Rome, 8th June 201

Dear Sylvia and David,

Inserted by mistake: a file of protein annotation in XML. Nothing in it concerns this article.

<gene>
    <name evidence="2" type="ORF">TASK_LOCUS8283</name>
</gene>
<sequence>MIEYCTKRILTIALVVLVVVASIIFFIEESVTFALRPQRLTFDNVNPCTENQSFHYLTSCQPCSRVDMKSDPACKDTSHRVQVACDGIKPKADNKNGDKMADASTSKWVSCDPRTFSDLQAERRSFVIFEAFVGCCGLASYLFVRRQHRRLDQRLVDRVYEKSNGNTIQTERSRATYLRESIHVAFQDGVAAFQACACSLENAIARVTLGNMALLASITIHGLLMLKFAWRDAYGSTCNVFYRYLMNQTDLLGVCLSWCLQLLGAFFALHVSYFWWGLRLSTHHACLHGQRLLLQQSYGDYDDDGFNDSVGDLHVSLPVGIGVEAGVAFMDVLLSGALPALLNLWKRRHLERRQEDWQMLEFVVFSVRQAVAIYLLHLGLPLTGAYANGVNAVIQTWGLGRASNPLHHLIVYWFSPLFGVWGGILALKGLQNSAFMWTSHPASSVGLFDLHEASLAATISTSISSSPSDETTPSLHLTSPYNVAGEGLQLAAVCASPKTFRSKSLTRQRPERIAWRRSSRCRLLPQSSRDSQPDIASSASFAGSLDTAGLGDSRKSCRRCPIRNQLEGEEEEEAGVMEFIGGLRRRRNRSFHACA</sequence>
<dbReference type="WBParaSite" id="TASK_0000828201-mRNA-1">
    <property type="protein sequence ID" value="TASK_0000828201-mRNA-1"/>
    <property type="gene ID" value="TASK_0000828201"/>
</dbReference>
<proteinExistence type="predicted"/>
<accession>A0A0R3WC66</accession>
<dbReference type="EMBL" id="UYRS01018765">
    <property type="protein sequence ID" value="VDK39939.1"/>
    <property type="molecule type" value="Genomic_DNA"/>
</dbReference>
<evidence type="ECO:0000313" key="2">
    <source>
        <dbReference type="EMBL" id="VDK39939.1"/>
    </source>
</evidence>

I enclose something I have written about my father which might be interesting for Stein descendants and I also want to tell you about the latest developments:  Mr.Gernot Roemer,  former chief editor of the main Augsburg newspaper who did a lot of research and wrote a number of books about the fate of the Augsburg Jews and also edited the book “Vier Schwestern” with the stories of our lives,  wrote to me some time earlier this year that a group of women who call themselves Frauen Geschichtskreis, had decided to put a memorial slab on our house in Hochfeldstrasse 15 1/6.  In actual practice,  the present owners of the house refused permission and the slab is now on the chairlady’s house at number 15 ½ , a few doors away.  I have a lively exchange of correspondence with this lady who sent me photos of the slab and of its unveiling on April 10,  told me that when asked what she wanted for her 80th birthday, she asked for money to finance this initiative. This group has also been responsible for a street in Augsburg to be named  after my father’s sister Clemy Heymann,  another Stein descendant, and when I asked how they had come to the idea of putting up this memorial slab, they told me that one of the group,  a logopaedist, had  come across Sophie’s publication about how the youngest survivors of the Nazi concentration camps of whom she and Gertrud took care after their arrival in the UK, had learned to speak English